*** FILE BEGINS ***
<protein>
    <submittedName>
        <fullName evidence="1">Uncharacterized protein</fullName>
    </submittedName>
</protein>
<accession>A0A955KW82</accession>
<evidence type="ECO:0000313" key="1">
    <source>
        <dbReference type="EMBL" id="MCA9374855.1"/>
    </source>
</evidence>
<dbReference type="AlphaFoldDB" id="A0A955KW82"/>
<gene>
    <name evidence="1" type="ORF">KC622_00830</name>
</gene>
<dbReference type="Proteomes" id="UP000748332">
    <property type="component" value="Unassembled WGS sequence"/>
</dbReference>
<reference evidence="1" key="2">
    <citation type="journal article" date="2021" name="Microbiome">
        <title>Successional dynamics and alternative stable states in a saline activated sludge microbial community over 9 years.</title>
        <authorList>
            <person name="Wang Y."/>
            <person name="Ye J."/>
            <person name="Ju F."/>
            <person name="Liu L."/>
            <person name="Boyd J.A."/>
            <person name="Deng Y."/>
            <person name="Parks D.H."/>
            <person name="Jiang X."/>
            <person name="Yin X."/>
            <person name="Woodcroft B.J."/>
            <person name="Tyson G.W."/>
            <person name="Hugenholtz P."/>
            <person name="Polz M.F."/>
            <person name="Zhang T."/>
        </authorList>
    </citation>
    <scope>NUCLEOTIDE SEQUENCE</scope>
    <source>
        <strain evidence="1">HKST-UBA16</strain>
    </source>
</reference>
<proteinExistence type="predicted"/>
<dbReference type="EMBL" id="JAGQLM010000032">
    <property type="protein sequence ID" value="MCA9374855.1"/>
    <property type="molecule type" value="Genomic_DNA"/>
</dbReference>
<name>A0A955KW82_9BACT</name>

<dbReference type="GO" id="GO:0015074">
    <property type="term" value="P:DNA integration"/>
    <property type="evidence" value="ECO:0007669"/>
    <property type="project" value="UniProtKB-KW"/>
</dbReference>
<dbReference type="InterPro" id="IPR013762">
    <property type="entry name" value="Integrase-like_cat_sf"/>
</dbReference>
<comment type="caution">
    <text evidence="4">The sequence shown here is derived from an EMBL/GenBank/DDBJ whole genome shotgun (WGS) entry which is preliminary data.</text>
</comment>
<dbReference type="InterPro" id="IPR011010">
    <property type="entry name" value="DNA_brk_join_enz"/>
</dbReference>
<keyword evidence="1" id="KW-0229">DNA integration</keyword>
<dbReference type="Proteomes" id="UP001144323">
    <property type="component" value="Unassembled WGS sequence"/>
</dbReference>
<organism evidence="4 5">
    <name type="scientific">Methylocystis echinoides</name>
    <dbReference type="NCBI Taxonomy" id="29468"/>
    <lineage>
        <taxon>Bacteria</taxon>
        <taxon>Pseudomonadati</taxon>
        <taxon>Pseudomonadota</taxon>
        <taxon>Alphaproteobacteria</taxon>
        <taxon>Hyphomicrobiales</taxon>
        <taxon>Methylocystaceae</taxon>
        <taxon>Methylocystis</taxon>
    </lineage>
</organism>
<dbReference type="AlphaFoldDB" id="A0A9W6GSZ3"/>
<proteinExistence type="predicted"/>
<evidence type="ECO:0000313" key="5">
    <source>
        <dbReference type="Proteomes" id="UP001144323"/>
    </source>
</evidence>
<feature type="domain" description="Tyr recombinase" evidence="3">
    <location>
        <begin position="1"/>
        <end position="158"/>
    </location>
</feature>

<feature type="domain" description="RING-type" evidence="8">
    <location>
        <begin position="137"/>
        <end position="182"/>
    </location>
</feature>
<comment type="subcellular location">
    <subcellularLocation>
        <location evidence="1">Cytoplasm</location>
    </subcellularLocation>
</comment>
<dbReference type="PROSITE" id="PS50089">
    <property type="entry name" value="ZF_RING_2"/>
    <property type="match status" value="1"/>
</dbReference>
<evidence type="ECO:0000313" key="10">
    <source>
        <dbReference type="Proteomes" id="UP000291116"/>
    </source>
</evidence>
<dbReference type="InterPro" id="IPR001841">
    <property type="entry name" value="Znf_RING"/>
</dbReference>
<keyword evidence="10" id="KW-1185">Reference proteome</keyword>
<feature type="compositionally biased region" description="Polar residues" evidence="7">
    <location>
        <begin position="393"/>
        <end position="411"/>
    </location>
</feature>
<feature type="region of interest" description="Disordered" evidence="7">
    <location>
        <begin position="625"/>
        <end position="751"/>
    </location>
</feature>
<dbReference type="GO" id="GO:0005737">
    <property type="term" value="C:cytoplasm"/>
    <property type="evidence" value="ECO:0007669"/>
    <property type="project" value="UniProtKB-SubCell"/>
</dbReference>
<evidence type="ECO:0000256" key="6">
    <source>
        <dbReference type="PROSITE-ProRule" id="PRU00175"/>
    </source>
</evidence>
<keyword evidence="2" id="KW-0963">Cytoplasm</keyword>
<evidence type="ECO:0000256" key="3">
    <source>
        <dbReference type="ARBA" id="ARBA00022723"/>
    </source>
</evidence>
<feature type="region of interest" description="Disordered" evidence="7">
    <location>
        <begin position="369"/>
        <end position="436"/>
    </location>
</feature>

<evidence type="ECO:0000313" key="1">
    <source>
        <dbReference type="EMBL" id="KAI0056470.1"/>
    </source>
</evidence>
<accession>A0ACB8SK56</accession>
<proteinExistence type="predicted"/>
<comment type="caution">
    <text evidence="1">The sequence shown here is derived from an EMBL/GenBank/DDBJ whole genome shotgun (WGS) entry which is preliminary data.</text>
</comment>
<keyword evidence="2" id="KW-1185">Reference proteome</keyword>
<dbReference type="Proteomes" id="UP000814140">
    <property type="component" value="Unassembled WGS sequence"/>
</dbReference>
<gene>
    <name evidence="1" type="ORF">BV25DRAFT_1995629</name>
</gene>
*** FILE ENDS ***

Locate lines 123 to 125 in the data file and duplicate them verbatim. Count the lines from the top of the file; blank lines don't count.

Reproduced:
</feature>
<feature type="region of interest" description="Disordered" evidence="7">
    <location>